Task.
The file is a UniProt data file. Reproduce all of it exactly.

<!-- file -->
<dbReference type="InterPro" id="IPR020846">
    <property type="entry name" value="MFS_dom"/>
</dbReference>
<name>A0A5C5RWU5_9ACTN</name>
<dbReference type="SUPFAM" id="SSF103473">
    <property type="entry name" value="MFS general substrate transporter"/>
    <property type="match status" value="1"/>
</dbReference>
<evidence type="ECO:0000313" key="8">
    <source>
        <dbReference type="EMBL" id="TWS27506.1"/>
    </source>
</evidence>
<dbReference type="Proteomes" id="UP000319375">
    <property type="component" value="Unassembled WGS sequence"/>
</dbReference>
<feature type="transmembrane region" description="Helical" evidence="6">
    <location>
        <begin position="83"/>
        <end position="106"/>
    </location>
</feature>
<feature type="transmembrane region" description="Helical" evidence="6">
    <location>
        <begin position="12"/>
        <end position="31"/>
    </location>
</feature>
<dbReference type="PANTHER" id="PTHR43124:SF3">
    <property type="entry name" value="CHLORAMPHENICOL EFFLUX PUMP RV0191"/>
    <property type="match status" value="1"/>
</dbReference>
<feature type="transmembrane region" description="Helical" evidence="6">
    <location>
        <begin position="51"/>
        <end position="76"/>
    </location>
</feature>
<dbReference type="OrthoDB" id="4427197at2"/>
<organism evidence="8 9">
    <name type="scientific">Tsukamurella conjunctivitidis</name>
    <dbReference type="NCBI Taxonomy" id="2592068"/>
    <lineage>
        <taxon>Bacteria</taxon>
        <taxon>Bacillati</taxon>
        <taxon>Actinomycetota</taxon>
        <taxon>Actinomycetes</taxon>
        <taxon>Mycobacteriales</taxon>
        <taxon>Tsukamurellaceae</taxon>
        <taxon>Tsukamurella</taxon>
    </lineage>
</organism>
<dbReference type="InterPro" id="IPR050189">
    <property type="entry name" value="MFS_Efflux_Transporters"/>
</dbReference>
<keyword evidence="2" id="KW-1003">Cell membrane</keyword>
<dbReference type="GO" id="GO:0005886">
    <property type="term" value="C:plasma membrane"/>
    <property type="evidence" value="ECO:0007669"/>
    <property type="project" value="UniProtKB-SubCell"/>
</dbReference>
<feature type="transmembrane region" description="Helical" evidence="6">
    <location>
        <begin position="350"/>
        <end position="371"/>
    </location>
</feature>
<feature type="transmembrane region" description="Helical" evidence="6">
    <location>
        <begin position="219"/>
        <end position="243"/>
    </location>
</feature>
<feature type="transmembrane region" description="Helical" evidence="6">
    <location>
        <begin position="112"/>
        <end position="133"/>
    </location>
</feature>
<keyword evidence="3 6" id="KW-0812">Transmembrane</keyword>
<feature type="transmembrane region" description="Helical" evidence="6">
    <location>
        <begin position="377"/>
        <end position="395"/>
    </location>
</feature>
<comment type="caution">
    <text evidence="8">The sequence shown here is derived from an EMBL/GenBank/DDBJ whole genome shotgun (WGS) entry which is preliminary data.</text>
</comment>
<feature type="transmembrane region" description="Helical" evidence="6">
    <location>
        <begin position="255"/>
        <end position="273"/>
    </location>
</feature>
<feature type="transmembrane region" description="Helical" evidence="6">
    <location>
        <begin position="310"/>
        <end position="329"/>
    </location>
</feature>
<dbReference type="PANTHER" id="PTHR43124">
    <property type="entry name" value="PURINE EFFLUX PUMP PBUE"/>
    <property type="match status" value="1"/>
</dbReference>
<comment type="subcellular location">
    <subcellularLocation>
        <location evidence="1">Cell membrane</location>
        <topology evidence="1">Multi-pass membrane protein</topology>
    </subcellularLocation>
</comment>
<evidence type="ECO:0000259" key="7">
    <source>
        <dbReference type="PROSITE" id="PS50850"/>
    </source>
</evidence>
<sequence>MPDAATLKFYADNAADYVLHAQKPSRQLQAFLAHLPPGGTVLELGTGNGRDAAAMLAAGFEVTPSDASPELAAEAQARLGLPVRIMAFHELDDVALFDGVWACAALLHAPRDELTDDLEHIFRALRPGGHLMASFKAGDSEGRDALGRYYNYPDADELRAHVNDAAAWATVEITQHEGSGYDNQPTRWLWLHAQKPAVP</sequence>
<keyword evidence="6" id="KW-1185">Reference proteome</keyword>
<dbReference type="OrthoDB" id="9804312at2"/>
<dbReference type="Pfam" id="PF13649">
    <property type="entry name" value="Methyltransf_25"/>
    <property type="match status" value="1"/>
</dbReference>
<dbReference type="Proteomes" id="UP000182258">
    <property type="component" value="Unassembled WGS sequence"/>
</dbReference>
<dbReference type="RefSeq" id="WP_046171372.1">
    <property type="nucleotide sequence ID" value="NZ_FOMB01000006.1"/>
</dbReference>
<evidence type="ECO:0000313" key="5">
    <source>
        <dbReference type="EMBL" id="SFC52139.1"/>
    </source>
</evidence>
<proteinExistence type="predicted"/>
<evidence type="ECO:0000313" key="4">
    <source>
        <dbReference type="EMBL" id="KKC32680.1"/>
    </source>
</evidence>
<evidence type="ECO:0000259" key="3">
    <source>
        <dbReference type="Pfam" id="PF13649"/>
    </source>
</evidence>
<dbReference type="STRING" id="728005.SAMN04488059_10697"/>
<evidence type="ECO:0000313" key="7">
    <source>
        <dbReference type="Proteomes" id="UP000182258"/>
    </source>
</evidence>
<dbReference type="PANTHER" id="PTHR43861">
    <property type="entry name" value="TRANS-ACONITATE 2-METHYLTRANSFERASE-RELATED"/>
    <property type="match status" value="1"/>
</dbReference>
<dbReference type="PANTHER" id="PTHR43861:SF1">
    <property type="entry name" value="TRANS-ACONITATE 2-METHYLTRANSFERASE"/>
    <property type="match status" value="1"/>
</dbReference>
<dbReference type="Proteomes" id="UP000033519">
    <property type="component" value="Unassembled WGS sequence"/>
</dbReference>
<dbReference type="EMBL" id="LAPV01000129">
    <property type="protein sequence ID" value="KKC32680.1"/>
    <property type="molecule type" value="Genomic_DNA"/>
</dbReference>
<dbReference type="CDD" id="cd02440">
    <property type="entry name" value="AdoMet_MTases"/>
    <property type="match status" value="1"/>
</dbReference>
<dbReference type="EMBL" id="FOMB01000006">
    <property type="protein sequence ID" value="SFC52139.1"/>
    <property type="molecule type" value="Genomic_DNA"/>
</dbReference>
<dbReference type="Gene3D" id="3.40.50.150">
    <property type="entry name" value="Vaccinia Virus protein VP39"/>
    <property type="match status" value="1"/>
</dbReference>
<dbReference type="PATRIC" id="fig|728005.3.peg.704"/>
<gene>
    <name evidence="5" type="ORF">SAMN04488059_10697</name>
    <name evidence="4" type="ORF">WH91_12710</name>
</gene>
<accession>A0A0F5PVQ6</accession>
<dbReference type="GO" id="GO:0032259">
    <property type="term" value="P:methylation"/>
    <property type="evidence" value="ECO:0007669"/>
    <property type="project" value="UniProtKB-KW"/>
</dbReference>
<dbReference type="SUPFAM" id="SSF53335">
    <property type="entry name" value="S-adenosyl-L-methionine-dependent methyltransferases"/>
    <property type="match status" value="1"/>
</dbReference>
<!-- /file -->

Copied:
<dbReference type="InterPro" id="IPR020846">
    <property type="entry name" value="MFS_dom"/>
</dbReference>
<name>A0A5C5RWU5_9ACTN</name>
<dbReference type="SUPFAM" id="SSF103473">
    <property type="entry name" value="MFS general substrate transporter"/>
    <property type="match status" value="1"/>
</dbReference>
<evidence type="ECO:0000313" key="8">
    <source>
        <dbReference type="EMBL" id="TWS27506.1"/>
    </source>
</evidence>
<dbReference type="Proteomes" id="UP000319375">
    <property type="component" value="Unassembled WGS sequence"/>
</dbReference>
<feature type="transmembrane region" description="Helical" evidence="6">
    <location>
        <begin position="83"/>
        <end position="106"/>
    </location>
</feature>
<feature type="transmembrane region" description="Helical" evidence="6">
    <location>
        <begin position="12"/>
        <end position="31"/>
    </location>
</feature>
<dbReference type="PANTHER" id="PTHR43124:SF3">
    <property type="entry name" value="CHLORAMPHENICOL EFFLUX PUMP RV0191"/>
    <property type="match status" value="1"/>
</dbReference>
<feature type="transmembrane region" description="Helical" evidence="6">
    <location>
        <begin position="51"/>
        <end position="76"/>
    </location>
</feature>
<dbReference type="OrthoDB" id="4427197at2"/>
<organism evidence="8 9">
    <name type="scientific">Tsukamurella conjunctivitidis</name>
    <dbReference type="NCBI Taxonomy" id="2592068"/>
    <lineage>
        <taxon>Bacteria</taxon>
        <taxon>Bacillati</taxon>
        <taxon>Actinomycetota</taxon>
        <taxon>Actinomycetes</taxon>
        <taxon>Mycobacteriales</taxon>
        <taxon>Tsukamurellaceae</taxon>
        <taxon>Tsukamurella</taxon>
    </lineage>
</organism>
<dbReference type="InterPro" id="IPR050189">
    <property type="entry name" value="MFS_Efflux_Transporters"/>
</dbReference>
<keyword evidence="2" id="KW-1003">Cell membrane</keyword>
<dbReference type="GO" id="GO:0005886">
    <property type="term" value="C:plasma membrane"/>
    <property type="evidence" value="ECO:0007669"/>
    <property type="project" value="UniProtKB-SubCell"/>
</dbReference>
<feature type="transmembrane region" description="Helical" evidence="6">
    <location>
        <begin position="350"/>
        <end position="371"/>
    </location>
</feature>
<feature type="transmembrane region" description="Helical" evidence="6">
    <location>
        <begin position="219"/>
        <end position="243"/>
    </location>
</feature>
<feature type="transmembrane region" description="Helical" evidence="6">
    <location>
        <begin position="112"/>
        <end position="133"/>
    </location>
</feature>
<keyword evidence="3 6" id="KW-0812">Transmembrane</keyword>
<feature type="transmembrane region" description="Helical" evidence="6">
    <location>
        <begin position="377"/>
        <end position="395"/>
    </location>
</feature>
<comment type="caution">
    <text evidence="8">The sequence shown here is derived from an EMBL/GenBank/DDBJ whole genome shotgun (WGS) entry which is preliminary data.</text>
</comment>
<feature type="transmembrane region" description="Helical" evidence="6">
    <location>
        <begin position="255"/>
        <end position="273"/>
    </location>
</feature>
<feature type="transmembrane region" description="Helical" evidence="6">
    <location>
        <begin position="310"/>
        <end position="329"/>
    </location>
</feature>
<dbReference type="PANTHER" id="PTHR43124">
    <property type="entry name" value="PURINE EFFLUX PUMP PBUE"/>
    <property type="match status" value="1"/>
</dbReference>
<comment type="subcellular location">
    <subcellularLocation>
        <location evidence="1">Cell membrane</location>
        <topology evidence="1">Multi-pass membrane protein</topology>
    </subcellularLocation>
</comment>
<evidence type="ECO:0000259" key="7">
    <source>
        <dbReference type="PROSITE" id="PS50850"/>
    </source>
</evidence>
<sequence>MPDAATLKFYADNAADYVLHAQKPSRQLQAFLAHLPPGGTVLELGTGNGRDAAAMLAAGFEVTPSDASPELAAEAQARLGLPVRIMAFHELDDVALFDGVWACAALLHAPRDELTDDLEHIFRALRPGGHLMASFKAGDSEGRDALGRYYNYPDADELRAHVNDAAAWATVEITQHEGSGYDNQPTRWLWLHAQKPAVP</sequence>
<keyword evidence="6" id="KW-1185">Reference proteome</keyword>
<dbReference type="OrthoDB" id="9804312at2"/>
<dbReference type="Pfam" id="PF13649">
    <property type="entry name" value="Methyltransf_25"/>
    <property type="match status" value="1"/>
</dbReference>
<dbReference type="Proteomes" id="UP000182258">
    <property type="component" value="Unassembled WGS sequence"/>
</dbReference>
<dbReference type="RefSeq" id="WP_046171372.1">
    <property type="nucleotide sequence ID" value="NZ_FOMB01000006.1"/>
</dbReference>
<evidence type="ECO:0000313" key="5">
    <source>
        <dbReference type="EMBL" id="SFC52139.1"/>
    </source>
</evidence>
<proteinExistence type="predicted"/>
<evidence type="ECO:0000313" key="4">
    <source>
        <dbReference type="EMBL" id="KKC32680.1"/>
    </source>
</evidence>
<evidence type="ECO:0000259" key="3">
    <source>
        <dbReference type="Pfam" id="PF13649"/>
    </source>
</evidence>
<dbReference type="STRING" id="728005.SAMN04488059_10697"/>
<evidence type="ECO:0000313" key="7">
    <source>
        <dbReference type="Proteomes" id="UP000182258"/>
    </source>
</evidence>
<dbReference type="PANTHER" id="PTHR43861">
    <property type="entry name" value="TRANS-ACONITATE 2-METHYLTRANSFERASE-RELATED"/>
    <property type="match status" value="1"/>
</dbReference>
<dbReference type="PANTHER" id="PTHR43861:SF1">
    <property type="entry name" value="TRANS-ACONITATE 2-METHYLTRANSFERASE"/>
    <property type="match status" value="1"/>
</dbReference>
<dbReference type="Proteomes" id="UP000033519">
    <property type="component" value="Unassembled WGS sequence"/>
</dbReference>
<dbReference type="EMBL" id="LAPV01000129">
    <property type="protein sequence ID" value="KKC32680.1"/>
    <property type="molecule type" value="Genomic_DNA"/>
</dbReference>
<dbReference type="CDD" id="cd02440">
    <property type="entry name" value="AdoMet_MTases"/>
    <property type="match status" value="1"/>
</dbReference>
<dbReference type="EMBL" id="FOMB01000006">
    <property type="protein sequence ID" value="SFC52139.1"/>
    <property type="molecule type" value="Genomic_DNA"/>
</dbReference>
<dbReference type="Gene3D" id="3.40.50.150">
    <property type="entry name" value="Vaccinia Virus protein VP39"/>
    <property type="match status" value="1"/>
</dbReference>
<dbReference type="PATRIC" id="fig|728005.3.peg.704"/>
<gene>
    <name evidence="5" type="ORF">SAMN04488059_10697</name>
    <name evidence="4" type="ORF">WH91_12710</name>
</gene>
<accession>A0A0F5PVQ6</accession>
<dbReference type="GO" id="GO:0032259">
    <property type="term" value="P:methylation"/>
    <property type="evidence" value="ECO:0007669"/>
    <property type="project" value="UniProtKB-KW"/>
</dbReference>
<dbReference type="SUPFAM" id="SSF53335">
    <property type="entry name" value="S-adenosyl-L-methionine-dependent methyltransferases"/>
    <property type="match status" value="1"/>
</dbReference>